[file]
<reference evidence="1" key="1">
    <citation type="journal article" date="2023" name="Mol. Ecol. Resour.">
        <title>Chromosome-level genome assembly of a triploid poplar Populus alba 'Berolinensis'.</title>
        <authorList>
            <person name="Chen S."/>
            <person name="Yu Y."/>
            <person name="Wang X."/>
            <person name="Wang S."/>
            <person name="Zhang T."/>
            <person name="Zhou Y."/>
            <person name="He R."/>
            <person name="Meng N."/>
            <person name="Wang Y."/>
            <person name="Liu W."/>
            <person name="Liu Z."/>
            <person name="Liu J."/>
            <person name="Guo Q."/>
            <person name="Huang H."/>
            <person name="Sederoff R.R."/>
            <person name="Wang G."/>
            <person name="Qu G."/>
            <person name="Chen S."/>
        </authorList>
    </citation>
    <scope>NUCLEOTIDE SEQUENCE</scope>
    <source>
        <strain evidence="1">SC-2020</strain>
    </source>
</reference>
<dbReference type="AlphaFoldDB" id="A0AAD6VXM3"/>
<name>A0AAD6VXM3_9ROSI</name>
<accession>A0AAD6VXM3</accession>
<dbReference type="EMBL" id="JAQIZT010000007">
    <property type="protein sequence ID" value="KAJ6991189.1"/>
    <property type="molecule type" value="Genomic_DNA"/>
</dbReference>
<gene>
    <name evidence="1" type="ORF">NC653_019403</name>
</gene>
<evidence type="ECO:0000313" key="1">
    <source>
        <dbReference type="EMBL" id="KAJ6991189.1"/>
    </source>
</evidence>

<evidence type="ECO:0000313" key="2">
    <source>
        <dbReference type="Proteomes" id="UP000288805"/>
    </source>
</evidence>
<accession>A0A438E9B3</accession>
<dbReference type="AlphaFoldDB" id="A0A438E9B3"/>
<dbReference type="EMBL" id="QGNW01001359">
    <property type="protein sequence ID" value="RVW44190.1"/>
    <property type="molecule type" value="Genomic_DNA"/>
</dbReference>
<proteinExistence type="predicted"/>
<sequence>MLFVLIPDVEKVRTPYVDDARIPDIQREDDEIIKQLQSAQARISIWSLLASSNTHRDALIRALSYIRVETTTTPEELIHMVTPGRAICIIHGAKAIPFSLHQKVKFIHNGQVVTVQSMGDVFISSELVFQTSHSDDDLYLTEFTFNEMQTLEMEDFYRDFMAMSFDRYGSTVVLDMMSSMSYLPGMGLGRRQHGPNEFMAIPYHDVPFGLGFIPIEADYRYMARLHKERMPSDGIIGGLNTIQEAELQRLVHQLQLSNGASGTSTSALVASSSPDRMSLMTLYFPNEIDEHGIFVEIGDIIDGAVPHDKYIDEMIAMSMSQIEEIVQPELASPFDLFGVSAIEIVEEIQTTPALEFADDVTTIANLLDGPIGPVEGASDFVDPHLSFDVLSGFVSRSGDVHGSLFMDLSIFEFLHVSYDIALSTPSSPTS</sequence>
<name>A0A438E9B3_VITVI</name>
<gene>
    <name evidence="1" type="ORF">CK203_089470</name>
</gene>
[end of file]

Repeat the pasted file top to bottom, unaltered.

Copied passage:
<reference evidence="1" key="1">
    <citation type="journal article" date="2023" name="Mol. Ecol. Resour.">
        <title>Chromosome-level genome assembly of a triploid poplar Populus alba 'Berolinensis'.</title>
        <authorList>
            <person name="Chen S."/>
            <person name="Yu Y."/>
            <person name="Wang X."/>
            <person name="Wang S."/>
            <person name="Zhang T."/>
            <person name="Zhou Y."/>
            <person name="He R."/>
            <person name="Meng N."/>
            <person name="Wang Y."/>
            <person name="Liu W."/>
            <person name="Liu Z."/>
            <person name="Liu J."/>
            <person name="Guo Q."/>
            <person name="Huang H."/>
            <person name="Sederoff R.R."/>
            <person name="Wang G."/>
            <person name="Qu G."/>
            <person name="Chen S."/>
        </authorList>
    </citation>
    <scope>NUCLEOTIDE SEQUENCE</scope>
    <source>
        <strain evidence="1">SC-2020</strain>
    </source>
</reference>
<dbReference type="AlphaFoldDB" id="A0AAD6VXM3"/>
<name>A0AAD6VXM3_9ROSI</name>
<accession>A0AAD6VXM3</accession>
<dbReference type="EMBL" id="JAQIZT010000007">
    <property type="protein sequence ID" value="KAJ6991189.1"/>
    <property type="molecule type" value="Genomic_DNA"/>
</dbReference>
<gene>
    <name evidence="1" type="ORF">NC653_019403</name>
</gene>
<evidence type="ECO:0000313" key="1">
    <source>
        <dbReference type="EMBL" id="KAJ6991189.1"/>
    </source>
</evidence>

<evidence type="ECO:0000313" key="2">
    <source>
        <dbReference type="Proteomes" id="UP000288805"/>
    </source>
</evidence>
<accession>A0A438E9B3</accession>
<dbReference type="AlphaFoldDB" id="A0A438E9B3"/>
<dbReference type="EMBL" id="QGNW01001359">
    <property type="protein sequence ID" value="RVW44190.1"/>
    <property type="molecule type" value="Genomic_DNA"/>
</dbReference>
<proteinExistence type="predicted"/>
<sequence>MLFVLIPDVEKVRTPYVDDARIPDIQREDDEIIKQLQSAQARISIWSLLASSNTHRDALIRALSYIRVETTTTPEELIHMVTPGRAICIIHGAKAIPFSLHQKVKFIHNGQVVTVQSMGDVFISSELVFQTSHSDDDLYLTEFTFNEMQTLEMEDFYRDFMAMSFDRYGSTVVLDMMSSMSYLPGMGLGRRQHGPNEFMAIPYHDVPFGLGFIPIEADYRYMARLHKERMPSDGIIGGLNTIQEAELQRLVHQLQLSNGASGTSTSALVASSSPDRMSLMTLYFPNEIDEHGIFVEIGDIIDGAVPHDKYIDEMIAMSMSQIEEIVQPELASPFDLFGVSAIEIVEEIQTTPALEFADDVTTIANLLDGPIGPVEGASDFVDPHLSFDVLSGFVSRSGDVHGSLFMDLSIFEFLHVSYDIALSTPSSPTS</sequence>
<name>A0A438E9B3_VITVI</name>
<gene>
    <name evidence="1" type="ORF">CK203_089470</name>
</gene>